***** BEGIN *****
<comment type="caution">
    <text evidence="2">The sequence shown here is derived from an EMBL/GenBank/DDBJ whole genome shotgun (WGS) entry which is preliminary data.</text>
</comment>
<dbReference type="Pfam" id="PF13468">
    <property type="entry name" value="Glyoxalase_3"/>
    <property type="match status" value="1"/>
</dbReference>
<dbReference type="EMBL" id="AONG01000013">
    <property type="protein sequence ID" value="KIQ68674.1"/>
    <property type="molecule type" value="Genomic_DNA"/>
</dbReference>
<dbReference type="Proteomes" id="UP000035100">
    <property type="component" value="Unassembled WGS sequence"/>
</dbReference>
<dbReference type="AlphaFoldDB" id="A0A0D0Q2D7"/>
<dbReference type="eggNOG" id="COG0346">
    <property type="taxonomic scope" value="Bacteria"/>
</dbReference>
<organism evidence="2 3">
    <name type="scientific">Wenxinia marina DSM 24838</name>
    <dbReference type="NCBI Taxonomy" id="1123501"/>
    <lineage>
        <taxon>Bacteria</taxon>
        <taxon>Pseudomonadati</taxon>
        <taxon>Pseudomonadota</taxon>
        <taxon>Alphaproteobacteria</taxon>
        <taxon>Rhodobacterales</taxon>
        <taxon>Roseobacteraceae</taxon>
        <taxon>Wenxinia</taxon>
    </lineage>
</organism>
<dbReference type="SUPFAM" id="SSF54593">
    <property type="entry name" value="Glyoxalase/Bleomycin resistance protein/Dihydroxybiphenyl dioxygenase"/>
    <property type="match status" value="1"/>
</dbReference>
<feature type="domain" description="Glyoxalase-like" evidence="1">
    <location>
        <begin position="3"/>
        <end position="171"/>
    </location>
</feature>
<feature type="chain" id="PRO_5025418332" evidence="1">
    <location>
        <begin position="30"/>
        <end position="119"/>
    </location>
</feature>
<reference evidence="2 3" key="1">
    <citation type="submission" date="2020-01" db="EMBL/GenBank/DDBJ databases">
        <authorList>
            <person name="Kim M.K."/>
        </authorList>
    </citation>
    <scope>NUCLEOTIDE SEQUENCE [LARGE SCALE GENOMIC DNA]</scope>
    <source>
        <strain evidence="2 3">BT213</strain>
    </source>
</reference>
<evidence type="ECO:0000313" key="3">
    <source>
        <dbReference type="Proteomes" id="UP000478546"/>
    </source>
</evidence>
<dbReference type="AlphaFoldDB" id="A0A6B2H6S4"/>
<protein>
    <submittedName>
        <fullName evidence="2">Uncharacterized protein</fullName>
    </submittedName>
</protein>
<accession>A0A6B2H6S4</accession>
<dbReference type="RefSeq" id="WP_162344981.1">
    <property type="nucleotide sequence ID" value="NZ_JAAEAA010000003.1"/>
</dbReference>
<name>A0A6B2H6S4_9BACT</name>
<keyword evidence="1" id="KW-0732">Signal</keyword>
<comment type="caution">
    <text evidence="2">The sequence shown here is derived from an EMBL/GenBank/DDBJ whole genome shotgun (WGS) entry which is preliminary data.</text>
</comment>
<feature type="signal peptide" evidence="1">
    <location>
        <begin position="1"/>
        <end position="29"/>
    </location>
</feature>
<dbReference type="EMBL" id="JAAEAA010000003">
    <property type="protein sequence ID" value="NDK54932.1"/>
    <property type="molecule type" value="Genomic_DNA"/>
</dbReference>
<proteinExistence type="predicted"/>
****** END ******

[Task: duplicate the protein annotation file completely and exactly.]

<comment type="caution">
    <text evidence="2">The sequence shown here is derived from an EMBL/GenBank/DDBJ whole genome shotgun (WGS) entry which is preliminary data.</text>
</comment>
<dbReference type="Pfam" id="PF13468">
    <property type="entry name" value="Glyoxalase_3"/>
    <property type="match status" value="1"/>
</dbReference>
<dbReference type="EMBL" id="AONG01000013">
    <property type="protein sequence ID" value="KIQ68674.1"/>
    <property type="molecule type" value="Genomic_DNA"/>
</dbReference>
<dbReference type="Proteomes" id="UP000035100">
    <property type="component" value="Unassembled WGS sequence"/>
</dbReference>
<dbReference type="AlphaFoldDB" id="A0A0D0Q2D7"/>
<dbReference type="eggNOG" id="COG0346">
    <property type="taxonomic scope" value="Bacteria"/>
</dbReference>
<organism evidence="2 3">
    <name type="scientific">Wenxinia marina DSM 24838</name>
    <dbReference type="NCBI Taxonomy" id="1123501"/>
    <lineage>
        <taxon>Bacteria</taxon>
        <taxon>Pseudomonadati</taxon>
        <taxon>Pseudomonadota</taxon>
        <taxon>Alphaproteobacteria</taxon>
        <taxon>Rhodobacterales</taxon>
        <taxon>Roseobacteraceae</taxon>
        <taxon>Wenxinia</taxon>
    </lineage>
</organism>
<dbReference type="SUPFAM" id="SSF54593">
    <property type="entry name" value="Glyoxalase/Bleomycin resistance protein/Dihydroxybiphenyl dioxygenase"/>
    <property type="match status" value="1"/>
</dbReference>
<feature type="domain" description="Glyoxalase-like" evidence="1">
    <location>
        <begin position="3"/>
        <end position="171"/>
    </location>
</feature>
<feature type="chain" id="PRO_5025418332" evidence="1">
    <location>
        <begin position="30"/>
        <end position="119"/>
    </location>
</feature>
<reference evidence="2 3" key="1">
    <citation type="submission" date="2020-01" db="EMBL/GenBank/DDBJ databases">
        <authorList>
            <person name="Kim M.K."/>
        </authorList>
    </citation>
    <scope>NUCLEOTIDE SEQUENCE [LARGE SCALE GENOMIC DNA]</scope>
    <source>
        <strain evidence="2 3">BT213</strain>
    </source>
</reference>
<evidence type="ECO:0000313" key="3">
    <source>
        <dbReference type="Proteomes" id="UP000478546"/>
    </source>
</evidence>
<dbReference type="AlphaFoldDB" id="A0A6B2H6S4"/>
<protein>
    <submittedName>
        <fullName evidence="2">Uncharacterized protein</fullName>
    </submittedName>
</protein>
<accession>A0A6B2H6S4</accession>
<dbReference type="RefSeq" id="WP_162344981.1">
    <property type="nucleotide sequence ID" value="NZ_JAAEAA010000003.1"/>
</dbReference>
<name>A0A6B2H6S4_9BACT</name>
<keyword evidence="1" id="KW-0732">Signal</keyword>
<comment type="caution">
    <text evidence="2">The sequence shown here is derived from an EMBL/GenBank/DDBJ whole genome shotgun (WGS) entry which is preliminary data.</text>
</comment>
<feature type="signal peptide" evidence="1">
    <location>
        <begin position="1"/>
        <end position="29"/>
    </location>
</feature>
<dbReference type="EMBL" id="JAAEAA010000003">
    <property type="protein sequence ID" value="NDK54932.1"/>
    <property type="molecule type" value="Genomic_DNA"/>
</dbReference>
<proteinExistence type="predicted"/>